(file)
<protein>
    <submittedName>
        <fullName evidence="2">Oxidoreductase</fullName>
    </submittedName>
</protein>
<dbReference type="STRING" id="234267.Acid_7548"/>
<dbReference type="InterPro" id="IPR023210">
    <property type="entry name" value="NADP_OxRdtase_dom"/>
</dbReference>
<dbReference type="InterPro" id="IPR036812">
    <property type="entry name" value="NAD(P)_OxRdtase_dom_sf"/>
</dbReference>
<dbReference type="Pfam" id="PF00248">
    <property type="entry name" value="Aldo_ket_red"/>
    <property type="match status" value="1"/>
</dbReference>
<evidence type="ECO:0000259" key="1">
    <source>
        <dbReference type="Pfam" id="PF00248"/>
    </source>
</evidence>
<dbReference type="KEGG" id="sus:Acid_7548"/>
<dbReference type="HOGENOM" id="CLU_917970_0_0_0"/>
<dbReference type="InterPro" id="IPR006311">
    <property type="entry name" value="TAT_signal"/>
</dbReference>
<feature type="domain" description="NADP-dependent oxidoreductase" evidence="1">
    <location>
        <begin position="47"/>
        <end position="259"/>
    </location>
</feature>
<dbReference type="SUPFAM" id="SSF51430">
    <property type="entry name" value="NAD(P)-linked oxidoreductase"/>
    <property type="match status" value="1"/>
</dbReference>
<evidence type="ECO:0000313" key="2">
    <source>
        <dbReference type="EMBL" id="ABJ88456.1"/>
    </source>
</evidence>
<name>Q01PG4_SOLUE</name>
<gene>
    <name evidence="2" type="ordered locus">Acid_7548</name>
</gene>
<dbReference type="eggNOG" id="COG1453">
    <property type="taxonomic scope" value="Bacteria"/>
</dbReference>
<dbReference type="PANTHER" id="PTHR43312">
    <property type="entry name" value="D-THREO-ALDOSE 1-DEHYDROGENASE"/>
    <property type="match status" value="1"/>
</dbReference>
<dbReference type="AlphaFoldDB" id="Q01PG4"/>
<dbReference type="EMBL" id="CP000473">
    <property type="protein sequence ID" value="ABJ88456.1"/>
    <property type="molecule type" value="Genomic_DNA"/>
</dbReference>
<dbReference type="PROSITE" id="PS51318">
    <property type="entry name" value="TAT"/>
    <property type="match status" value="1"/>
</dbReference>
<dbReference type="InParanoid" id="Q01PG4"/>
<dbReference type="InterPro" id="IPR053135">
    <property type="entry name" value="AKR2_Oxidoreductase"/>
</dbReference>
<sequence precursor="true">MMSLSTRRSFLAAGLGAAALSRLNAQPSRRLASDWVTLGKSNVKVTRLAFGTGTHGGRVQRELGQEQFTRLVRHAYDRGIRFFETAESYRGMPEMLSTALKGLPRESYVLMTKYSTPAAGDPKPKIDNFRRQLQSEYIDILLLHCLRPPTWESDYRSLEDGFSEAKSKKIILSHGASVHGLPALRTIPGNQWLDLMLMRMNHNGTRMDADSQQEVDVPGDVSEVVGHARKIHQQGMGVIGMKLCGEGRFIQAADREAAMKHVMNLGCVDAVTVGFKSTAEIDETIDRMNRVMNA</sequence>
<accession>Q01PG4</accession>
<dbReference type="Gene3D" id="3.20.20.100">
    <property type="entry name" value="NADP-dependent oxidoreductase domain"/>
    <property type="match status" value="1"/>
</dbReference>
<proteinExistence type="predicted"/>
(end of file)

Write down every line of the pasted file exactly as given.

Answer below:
<protein>
    <submittedName>
        <fullName evidence="2">Oxidoreductase</fullName>
    </submittedName>
</protein>
<dbReference type="STRING" id="234267.Acid_7548"/>
<dbReference type="InterPro" id="IPR023210">
    <property type="entry name" value="NADP_OxRdtase_dom"/>
</dbReference>
<dbReference type="InterPro" id="IPR036812">
    <property type="entry name" value="NAD(P)_OxRdtase_dom_sf"/>
</dbReference>
<dbReference type="Pfam" id="PF00248">
    <property type="entry name" value="Aldo_ket_red"/>
    <property type="match status" value="1"/>
</dbReference>
<evidence type="ECO:0000259" key="1">
    <source>
        <dbReference type="Pfam" id="PF00248"/>
    </source>
</evidence>
<dbReference type="KEGG" id="sus:Acid_7548"/>
<dbReference type="HOGENOM" id="CLU_917970_0_0_0"/>
<dbReference type="InterPro" id="IPR006311">
    <property type="entry name" value="TAT_signal"/>
</dbReference>
<feature type="domain" description="NADP-dependent oxidoreductase" evidence="1">
    <location>
        <begin position="47"/>
        <end position="259"/>
    </location>
</feature>
<dbReference type="SUPFAM" id="SSF51430">
    <property type="entry name" value="NAD(P)-linked oxidoreductase"/>
    <property type="match status" value="1"/>
</dbReference>
<evidence type="ECO:0000313" key="2">
    <source>
        <dbReference type="EMBL" id="ABJ88456.1"/>
    </source>
</evidence>
<name>Q01PG4_SOLUE</name>
<gene>
    <name evidence="2" type="ordered locus">Acid_7548</name>
</gene>
<dbReference type="eggNOG" id="COG1453">
    <property type="taxonomic scope" value="Bacteria"/>
</dbReference>
<dbReference type="PANTHER" id="PTHR43312">
    <property type="entry name" value="D-THREO-ALDOSE 1-DEHYDROGENASE"/>
    <property type="match status" value="1"/>
</dbReference>
<dbReference type="AlphaFoldDB" id="Q01PG4"/>
<dbReference type="EMBL" id="CP000473">
    <property type="protein sequence ID" value="ABJ88456.1"/>
    <property type="molecule type" value="Genomic_DNA"/>
</dbReference>
<dbReference type="PROSITE" id="PS51318">
    <property type="entry name" value="TAT"/>
    <property type="match status" value="1"/>
</dbReference>
<dbReference type="InParanoid" id="Q01PG4"/>
<dbReference type="InterPro" id="IPR053135">
    <property type="entry name" value="AKR2_Oxidoreductase"/>
</dbReference>
<sequence precursor="true">MMSLSTRRSFLAAGLGAAALSRLNAQPSRRLASDWVTLGKSNVKVTRLAFGTGTHGGRVQRELGQEQFTRLVRHAYDRGIRFFETAESYRGMPEMLSTALKGLPRESYVLMTKYSTPAAGDPKPKIDNFRRQLQSEYIDILLLHCLRPPTWESDYRSLEDGFSEAKSKKIILSHGASVHGLPALRTIPGNQWLDLMLMRMNHNGTRMDADSQQEVDVPGDVSEVVGHARKIHQQGMGVIGMKLCGEGRFIQAADREAAMKHVMNLGCVDAVTVGFKSTAEIDETIDRMNRVMNA</sequence>
<accession>Q01PG4</accession>
<dbReference type="Gene3D" id="3.20.20.100">
    <property type="entry name" value="NADP-dependent oxidoreductase domain"/>
    <property type="match status" value="1"/>
</dbReference>
<proteinExistence type="predicted"/>